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How I learned to deal with the loneliness of motherhood

WOMAN CLEANING GLASS
Dragon Images | Shutterstock
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After years of wishing for the perfect support group, I'm trying something new.

Every single day, second by second and hour by hour, I’m surrounded by the company of my six charming sons. I’m rarely not being hugged. I’m rarely not being told I’m beautiful, so when it dawns on me that the hollow, empty feeling in my chest is one of loneliness, I’m always a little stunned.

“How can I be lonely when I’m never alone?” I’ve asked myself often.

The answer becomes clear as I listen to my 7-year-old passionately explain the differences between a pteranodon and a triceratops while I unload the dishwasher, wishing, wishing, wishing someone — anyone — over 4-feet-tall and preferably female would call to chat about anything (except dinosaurs).

Yup, more time with friends is what I need. And while making and maintaining such relationships should be simple, I’ve found it’s not. The reason could be I’m a total dork who talks too much (I am and I do), but I think the more likely reason is that times have changed, communities have scattered and have been largely replaced by cyber-communities (albeit badly, as screens and keyboards are no substitute for voices and faces and hugs and laughter). The demands of modern life have sent many women to work outside the home, some happily, some reluctantly.

And for a long time I thought if I just found that perfect support group or if I just made a few more friends, the lonely feeling would go away. But there’s no such thing as a perfect support group, and I do have a couple awesome friends — they’re simply not available in person at 10 am on Tuesdays to join me at the clothes line. I’ve tried the phone. And while a little chatting with a mom-friend while I fold laundry is great, too long and I’m certain to find a wall plastered in permanent marker. Of course there’s Facebook, but too often I leave the site feeling less connected, rather than more connected to the “friends” I have there: Wow, look at all these stylish people going on great vacations and cooking amazing meals, I tell my rumpled-pajama-self as I sling back stale coffee and tune out a living room full of couch-jumping children.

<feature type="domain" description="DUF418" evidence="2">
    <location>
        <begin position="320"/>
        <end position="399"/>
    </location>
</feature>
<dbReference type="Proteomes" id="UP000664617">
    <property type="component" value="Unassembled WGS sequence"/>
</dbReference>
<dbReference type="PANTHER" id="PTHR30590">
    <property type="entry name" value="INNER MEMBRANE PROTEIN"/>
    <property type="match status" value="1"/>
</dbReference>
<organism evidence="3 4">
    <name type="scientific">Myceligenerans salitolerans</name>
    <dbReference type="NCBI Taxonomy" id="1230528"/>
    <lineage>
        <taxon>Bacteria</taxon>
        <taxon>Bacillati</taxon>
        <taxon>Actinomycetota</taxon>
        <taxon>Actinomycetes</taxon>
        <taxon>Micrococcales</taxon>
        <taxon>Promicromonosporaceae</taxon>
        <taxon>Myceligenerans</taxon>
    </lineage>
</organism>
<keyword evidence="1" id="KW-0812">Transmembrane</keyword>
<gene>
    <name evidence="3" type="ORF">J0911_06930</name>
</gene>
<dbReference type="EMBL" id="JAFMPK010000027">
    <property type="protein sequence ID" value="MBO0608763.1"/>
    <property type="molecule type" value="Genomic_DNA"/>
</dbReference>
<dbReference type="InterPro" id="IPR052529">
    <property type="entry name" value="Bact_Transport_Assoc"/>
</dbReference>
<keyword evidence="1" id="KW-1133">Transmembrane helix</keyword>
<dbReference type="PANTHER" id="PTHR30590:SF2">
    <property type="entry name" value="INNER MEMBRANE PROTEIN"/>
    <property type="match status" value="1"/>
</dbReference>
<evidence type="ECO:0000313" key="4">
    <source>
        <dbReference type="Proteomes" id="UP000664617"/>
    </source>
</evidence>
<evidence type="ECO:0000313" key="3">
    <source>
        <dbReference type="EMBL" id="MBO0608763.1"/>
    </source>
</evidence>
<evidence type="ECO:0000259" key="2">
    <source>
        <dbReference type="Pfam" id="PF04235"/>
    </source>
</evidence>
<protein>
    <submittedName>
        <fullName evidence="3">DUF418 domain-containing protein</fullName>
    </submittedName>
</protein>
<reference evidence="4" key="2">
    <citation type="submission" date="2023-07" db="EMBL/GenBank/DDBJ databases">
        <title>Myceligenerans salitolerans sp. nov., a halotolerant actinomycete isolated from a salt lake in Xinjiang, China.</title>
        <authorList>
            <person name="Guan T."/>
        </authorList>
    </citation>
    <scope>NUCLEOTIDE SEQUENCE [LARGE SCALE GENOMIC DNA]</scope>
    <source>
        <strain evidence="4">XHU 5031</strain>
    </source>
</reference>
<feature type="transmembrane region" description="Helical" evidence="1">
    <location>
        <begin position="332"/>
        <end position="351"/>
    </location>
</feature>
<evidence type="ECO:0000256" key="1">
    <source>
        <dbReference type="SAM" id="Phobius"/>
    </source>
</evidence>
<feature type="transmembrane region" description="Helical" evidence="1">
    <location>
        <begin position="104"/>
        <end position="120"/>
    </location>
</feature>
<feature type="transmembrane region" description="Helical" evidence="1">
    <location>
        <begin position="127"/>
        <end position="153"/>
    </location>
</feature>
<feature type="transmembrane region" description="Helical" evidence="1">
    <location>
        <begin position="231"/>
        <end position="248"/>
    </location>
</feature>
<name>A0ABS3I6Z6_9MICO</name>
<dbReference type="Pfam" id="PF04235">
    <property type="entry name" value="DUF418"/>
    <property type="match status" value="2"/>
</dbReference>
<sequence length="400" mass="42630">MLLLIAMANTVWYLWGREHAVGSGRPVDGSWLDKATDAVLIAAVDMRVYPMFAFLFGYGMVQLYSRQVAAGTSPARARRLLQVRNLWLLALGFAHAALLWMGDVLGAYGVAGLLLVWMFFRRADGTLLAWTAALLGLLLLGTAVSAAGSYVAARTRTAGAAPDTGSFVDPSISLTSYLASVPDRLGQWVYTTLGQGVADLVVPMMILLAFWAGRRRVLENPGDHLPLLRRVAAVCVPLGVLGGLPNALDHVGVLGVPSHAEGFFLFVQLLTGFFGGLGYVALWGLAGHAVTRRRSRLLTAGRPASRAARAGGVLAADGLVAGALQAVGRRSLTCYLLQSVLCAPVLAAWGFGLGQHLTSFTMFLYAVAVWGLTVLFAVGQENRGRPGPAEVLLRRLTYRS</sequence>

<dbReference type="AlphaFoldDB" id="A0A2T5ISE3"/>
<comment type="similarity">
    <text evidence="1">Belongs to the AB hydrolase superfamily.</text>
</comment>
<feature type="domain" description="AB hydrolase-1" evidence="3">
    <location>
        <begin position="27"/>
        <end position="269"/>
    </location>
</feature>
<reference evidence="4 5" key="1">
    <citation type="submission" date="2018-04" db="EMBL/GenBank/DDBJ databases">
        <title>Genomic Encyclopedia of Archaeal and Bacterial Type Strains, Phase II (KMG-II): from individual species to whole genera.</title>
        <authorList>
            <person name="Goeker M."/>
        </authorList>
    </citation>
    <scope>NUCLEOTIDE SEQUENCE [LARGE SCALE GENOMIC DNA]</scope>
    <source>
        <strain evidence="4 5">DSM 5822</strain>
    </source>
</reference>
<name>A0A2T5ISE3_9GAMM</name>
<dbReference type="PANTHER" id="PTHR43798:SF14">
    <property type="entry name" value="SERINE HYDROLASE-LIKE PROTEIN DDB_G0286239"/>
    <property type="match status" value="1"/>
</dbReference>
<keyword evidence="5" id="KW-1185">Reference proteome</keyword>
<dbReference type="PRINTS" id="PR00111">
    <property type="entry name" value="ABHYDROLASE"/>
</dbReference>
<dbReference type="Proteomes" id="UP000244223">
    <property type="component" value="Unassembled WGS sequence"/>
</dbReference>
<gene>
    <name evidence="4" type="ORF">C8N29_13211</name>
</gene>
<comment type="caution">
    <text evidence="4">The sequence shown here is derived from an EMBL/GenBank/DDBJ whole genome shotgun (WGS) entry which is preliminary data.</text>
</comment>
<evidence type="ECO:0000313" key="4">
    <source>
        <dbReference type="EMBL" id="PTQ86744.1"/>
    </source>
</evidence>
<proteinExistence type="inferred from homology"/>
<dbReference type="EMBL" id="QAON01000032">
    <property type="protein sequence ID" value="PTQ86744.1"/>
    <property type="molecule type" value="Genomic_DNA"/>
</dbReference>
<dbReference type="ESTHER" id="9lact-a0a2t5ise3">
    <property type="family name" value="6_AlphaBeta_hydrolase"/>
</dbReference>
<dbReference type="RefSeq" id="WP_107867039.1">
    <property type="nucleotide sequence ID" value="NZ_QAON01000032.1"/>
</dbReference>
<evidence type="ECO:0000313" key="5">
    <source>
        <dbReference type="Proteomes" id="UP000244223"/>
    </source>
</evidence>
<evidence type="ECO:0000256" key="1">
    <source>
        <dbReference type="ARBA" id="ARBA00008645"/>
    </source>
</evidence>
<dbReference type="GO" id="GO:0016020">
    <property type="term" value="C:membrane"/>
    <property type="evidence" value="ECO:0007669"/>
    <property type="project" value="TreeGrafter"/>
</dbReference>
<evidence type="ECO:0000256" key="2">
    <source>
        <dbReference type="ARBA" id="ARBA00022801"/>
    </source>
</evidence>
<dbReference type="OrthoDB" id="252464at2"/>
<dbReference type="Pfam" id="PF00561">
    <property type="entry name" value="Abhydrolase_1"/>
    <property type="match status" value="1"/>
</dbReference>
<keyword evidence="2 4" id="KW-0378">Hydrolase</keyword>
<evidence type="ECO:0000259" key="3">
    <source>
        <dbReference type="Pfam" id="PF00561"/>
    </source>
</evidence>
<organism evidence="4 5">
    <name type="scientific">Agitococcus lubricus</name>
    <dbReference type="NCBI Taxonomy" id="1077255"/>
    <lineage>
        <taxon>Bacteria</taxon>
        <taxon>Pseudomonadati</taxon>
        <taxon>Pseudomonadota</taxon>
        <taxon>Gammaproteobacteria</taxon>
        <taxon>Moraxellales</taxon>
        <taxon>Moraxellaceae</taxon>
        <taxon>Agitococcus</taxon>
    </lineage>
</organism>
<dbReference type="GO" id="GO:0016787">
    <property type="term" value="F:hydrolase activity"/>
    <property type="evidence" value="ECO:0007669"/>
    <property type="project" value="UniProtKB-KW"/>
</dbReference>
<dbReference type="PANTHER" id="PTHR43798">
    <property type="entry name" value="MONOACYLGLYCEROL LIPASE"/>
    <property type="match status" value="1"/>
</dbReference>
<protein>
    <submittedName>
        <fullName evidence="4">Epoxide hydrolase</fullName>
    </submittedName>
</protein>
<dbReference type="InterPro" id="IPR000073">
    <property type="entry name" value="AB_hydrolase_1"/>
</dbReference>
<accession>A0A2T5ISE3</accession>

So I’m trying something new. With God’s grace, I’m turning into the loneliness with short, little prayers. I’m offering up tiny aspirations when the hollow feeling strikes, like “Jesus, I love you” or “Jesus, I trust in you” or “I believe; help my unbelief.” This new habit is harder than it seems and is requiring extra self-control, as hopping on the phone or the internet when I’m lonely has been my practice for years. But I’m definitely sticking with it, as the peace I’ve found in switching out even one phone call or one Facebook scroll with mental prayer is proving to deepen my peace in a way other habits never have.

The other day I had the urge to call a friend while I scrubbed smudges from my sliding glass doors. I decided to say a prayer or two first — nothing profound. I didn’t hear an audible voice reply, but as I stood back enjoying the light pouring in brighter than it had in weeks St. Teresa of Avila’s description of the soul came to mind:  “A crystal castle made for God himself.” Her masterpiece The Interior Castle centers around each person’s duty and joy in developing and deepening one’s prayer life: “Mental prayer is, as I see it, solitary conversation with Him who, as we know, loves us.”

And so as I stood there baffled by the sight of clean glass doors — ones that were certain to remain that way for a matter of seconds — the following thought shone through with the sun: At the same time my hands scrubbed our exterior castle, those simple prayers swiped a layer off the castle within.    

Sure, I’d love to have more friends. I’d also love to have more quality time with the ones I have, but this season of my life — one ruled by nap times, sports practices and endless meal preparations — makes it hard to catch coffee with the girls as much as I’d like. For now, I’m viewing loneliness as one of the small (sometimes big) purposeful crosses of my vocation. It’s a cross that will turn me toward Our Lord if I let it. And lately, the words of 14th-century Catholic author Thomas a’ Kempis have given this new habit wings: “If you carry your cross joyfully, it will carry you.”


To learn more about praying during the day and nourishing your interior life, see these reflections:

How to pray without ceasing? Pray in baby-talk

Praying the Jesus Prayer: Mercy with every breath

4 Spiritual lessons from Eastern Monasticism for everyday life

Micromanaging your family’s prayer life before tending to your own

 

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